- We need to understand the hierarchic and referential nature of our data architecture. For example: Customers are parent records of Orders and Invoices; Invoices reference Orders, etc.
- Many of our record types represent real-world objects that have a distinct life-cycle. Records of such types need to keep track of the current status of the object. We should be able to define all possible States, Events and Allowed State Transitions of these record types.
- We need to define the validation rules of each of our data fields so that we can automate the import of data into our solutions.
- We need to define the security controls applied to our records, how long we will retain version history and audit trails.
- We want to identify opportunities to optimize the storage and indexing of data to improve the performance of common query operations.
We expanded our UX requirements configuration dataset to incorporate a richer set of data (CRUD) requirements. We then interpret this configuration data using an requirements virtualization platform to produce a working version our business application.
Our business users interact with our virtualized functionality during requirements workshops. This enables us to rapidly come to consensus on what the final solution will actually do – essentially we do UAT as we configure the requirements!
Using our requirements virtualization platform means that we can focus on implementing best practices for securing data whilst creating a highly available and scalable data architecture. This also enables us to eliminate data silos and data duplication.
We use automated testing tools in our CI/CD pipeline to ensure the performance and quality of the requirements virtualization platform as we deploy updates.
When we consider how to improve the productivity of business analysts through better tooling, the trend seems to be a merging of their role with that of developers. By using an requirements virtualization platform to render the desired business functionality, we can eliminate over 90% of the code that we would normally require our developers to write. As we see the adoption of AI to create workflow code, we see even more opportunity for a business analyst to generate at least some of the code traditionally produced by developers. Already we see posts suggesting that the next important language for a developer to learn is English (that is, the ability to use natural language to ask a generative AI to produce the desired code), and that to keep adding value they need more business domain knowledge.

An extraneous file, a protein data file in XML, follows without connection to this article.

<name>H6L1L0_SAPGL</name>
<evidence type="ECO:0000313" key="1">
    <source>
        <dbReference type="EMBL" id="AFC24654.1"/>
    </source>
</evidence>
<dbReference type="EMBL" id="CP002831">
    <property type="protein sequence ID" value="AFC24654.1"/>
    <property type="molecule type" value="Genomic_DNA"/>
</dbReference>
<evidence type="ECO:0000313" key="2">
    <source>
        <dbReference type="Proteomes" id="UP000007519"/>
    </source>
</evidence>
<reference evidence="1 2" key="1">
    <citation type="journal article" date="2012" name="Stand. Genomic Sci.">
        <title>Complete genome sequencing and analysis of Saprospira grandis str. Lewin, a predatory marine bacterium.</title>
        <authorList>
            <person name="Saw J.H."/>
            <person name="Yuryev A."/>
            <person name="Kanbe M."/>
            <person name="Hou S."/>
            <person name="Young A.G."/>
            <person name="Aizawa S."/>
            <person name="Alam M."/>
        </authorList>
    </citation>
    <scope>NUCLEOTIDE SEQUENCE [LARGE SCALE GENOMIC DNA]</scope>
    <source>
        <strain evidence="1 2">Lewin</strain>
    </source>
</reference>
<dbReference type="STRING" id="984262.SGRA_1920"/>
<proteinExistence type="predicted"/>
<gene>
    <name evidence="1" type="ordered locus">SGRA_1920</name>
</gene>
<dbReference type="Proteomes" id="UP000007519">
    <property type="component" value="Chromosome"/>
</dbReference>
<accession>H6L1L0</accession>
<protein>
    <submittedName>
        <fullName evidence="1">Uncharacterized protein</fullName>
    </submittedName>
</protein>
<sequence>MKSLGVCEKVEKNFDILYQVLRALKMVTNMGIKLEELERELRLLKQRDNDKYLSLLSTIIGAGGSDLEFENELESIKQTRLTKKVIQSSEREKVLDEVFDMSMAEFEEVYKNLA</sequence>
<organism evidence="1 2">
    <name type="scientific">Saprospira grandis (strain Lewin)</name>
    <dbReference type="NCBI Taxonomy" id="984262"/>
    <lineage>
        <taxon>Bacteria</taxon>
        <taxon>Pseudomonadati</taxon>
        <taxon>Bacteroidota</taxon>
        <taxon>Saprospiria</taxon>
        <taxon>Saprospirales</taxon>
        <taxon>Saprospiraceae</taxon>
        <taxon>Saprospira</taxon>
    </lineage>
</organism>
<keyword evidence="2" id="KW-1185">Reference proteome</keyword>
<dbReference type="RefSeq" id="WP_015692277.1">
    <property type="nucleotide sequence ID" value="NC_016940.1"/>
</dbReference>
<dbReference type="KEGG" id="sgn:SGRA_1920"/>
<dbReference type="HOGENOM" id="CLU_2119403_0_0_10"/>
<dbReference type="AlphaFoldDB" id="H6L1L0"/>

Over the course of many projects, we have found that after gathering and validating the user experience (UX) and data (CRUD) requirements we can begin to layer on the workflow requirements. The UX requirements identify the context when it should be possible for a user to invoke workflow. For example, when an “Order” is in the “Draft” state and the current user has the “Customer” role, then the “Submit” workflow is available. Of course, the granularity of enabling the user to initiate the action goes well beyond this simple example and could include the platform, the content of the Order, the standing of the Customer, etc.